Sep 12

Weekly Media Roundup: September 13, 2017

Yoga Is for Keikei Too (The Garden Island, Hawaii)

Children are increasing their strength, balance, coordination, endurance, flexibility and more in afterschool yoga programs throughout Hawaii. Instructors believe that the breathing techniques and challenging poses in yoga help students learn to control their emotions, calm themselves down and support one another. “Children learn how to feel and process their emotions while in challenging poses,” Kauai Power Yoga owner and director Jessica Stein told the Garden Island. “This becomes training for life off the mat as well.”

Federal Funding Cuts Could Slash After-School Activities from Rugby to Robotics (San Diego Union-Tribune, California)

President Trump’s proposed budget cuts to the 21st Century Community Learning Centers program would strip $8.8 million from schools in San Diego County and leave nearly 6,000 students without access to afterschool programs. “Our students have a safe place to continue their learning, to connect and network with their peers and also with the community, beyond our school day,” Escondido Unified High School District assistant superintendent April Moore told the San Diego Union-Tribune. Schools across the county are looking into alternative sources of funding in order to keep the programs running even if the budget cuts go through.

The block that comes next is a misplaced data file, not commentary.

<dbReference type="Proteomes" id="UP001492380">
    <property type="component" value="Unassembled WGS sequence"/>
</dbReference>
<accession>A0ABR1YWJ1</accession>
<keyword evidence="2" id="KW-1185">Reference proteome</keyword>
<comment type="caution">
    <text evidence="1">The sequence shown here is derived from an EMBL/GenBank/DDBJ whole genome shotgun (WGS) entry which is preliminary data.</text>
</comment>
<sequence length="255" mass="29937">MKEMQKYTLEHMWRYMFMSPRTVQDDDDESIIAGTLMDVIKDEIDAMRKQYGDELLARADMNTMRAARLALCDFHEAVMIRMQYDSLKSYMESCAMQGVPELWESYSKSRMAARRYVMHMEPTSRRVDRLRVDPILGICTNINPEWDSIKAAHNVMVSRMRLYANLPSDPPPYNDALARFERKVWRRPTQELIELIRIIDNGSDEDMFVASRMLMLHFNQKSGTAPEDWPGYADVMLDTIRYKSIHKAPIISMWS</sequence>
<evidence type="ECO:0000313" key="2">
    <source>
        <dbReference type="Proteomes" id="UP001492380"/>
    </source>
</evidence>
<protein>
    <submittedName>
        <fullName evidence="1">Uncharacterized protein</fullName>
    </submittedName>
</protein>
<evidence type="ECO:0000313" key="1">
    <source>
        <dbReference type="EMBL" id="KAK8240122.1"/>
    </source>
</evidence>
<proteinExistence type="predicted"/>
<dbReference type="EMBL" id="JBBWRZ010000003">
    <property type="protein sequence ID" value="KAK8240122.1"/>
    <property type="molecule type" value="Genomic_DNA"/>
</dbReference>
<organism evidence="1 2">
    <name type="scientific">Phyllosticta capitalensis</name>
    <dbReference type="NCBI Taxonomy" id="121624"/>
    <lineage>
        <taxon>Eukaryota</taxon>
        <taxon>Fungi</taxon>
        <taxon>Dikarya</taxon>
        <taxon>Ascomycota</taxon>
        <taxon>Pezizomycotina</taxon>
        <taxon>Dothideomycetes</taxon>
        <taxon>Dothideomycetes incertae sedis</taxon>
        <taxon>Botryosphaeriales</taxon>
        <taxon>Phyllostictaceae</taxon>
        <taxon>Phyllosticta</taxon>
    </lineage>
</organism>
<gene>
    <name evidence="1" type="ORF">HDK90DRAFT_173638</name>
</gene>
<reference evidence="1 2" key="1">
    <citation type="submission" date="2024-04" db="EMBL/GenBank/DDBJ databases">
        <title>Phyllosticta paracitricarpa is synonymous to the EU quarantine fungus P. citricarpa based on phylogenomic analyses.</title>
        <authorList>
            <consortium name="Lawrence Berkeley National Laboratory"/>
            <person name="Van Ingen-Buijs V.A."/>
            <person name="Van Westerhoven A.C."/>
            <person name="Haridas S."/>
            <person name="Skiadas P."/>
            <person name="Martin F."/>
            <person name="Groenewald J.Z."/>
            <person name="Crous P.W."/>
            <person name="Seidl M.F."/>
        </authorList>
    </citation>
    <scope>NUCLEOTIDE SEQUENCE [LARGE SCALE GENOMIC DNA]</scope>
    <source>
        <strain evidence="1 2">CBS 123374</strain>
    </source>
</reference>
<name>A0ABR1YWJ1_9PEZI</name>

A Community Garden Full of Education (MyWabashValley, Indiana)

The Rose-Hulman Institute of Technology has partnered with Benjamin Franklin Elementary School to start an afterschool gardening program that will hopefully increase access to fresh foods for Terre Haute residents. Through the two-hour afterschool program, students will maintain a school garden and eventually bring home the produce they’ve grown to share with their families. “That sense of sharing is something that just can’t be replaced…” Dr. Mark Minster told MyWabashValley. “You can buy stuff at a grocery store that you can share with other people but when you have that sense of ownership and responsibility it makes a big difference.”

From Potatoes to Robotics, 4-H Aims to Meet Children Where Their Needs Are (Bangor Daily News, Maine)

In the past several years, 4-H has moved away from its agricultural roots to increasingly prioritize STEM education. In Maine, 4-H programs reach 28,000 children, with only 3,000 participating in the traditional dairy and steer clubs. Many of the rest are conducting scientific research with graduate students, learning about marine life, programming robots and participating in other engaging, hands-on STEM activities through summer and afterschool programs. “4-H has always been about teaching kids life skills,” Maine’s 4-H program administrator, Lisa Phelps, told the Bangor Daily News. “Now those skills are going to be valuable whether you’re learning how to take care of an animal, or whether you’re learning to build a robot.”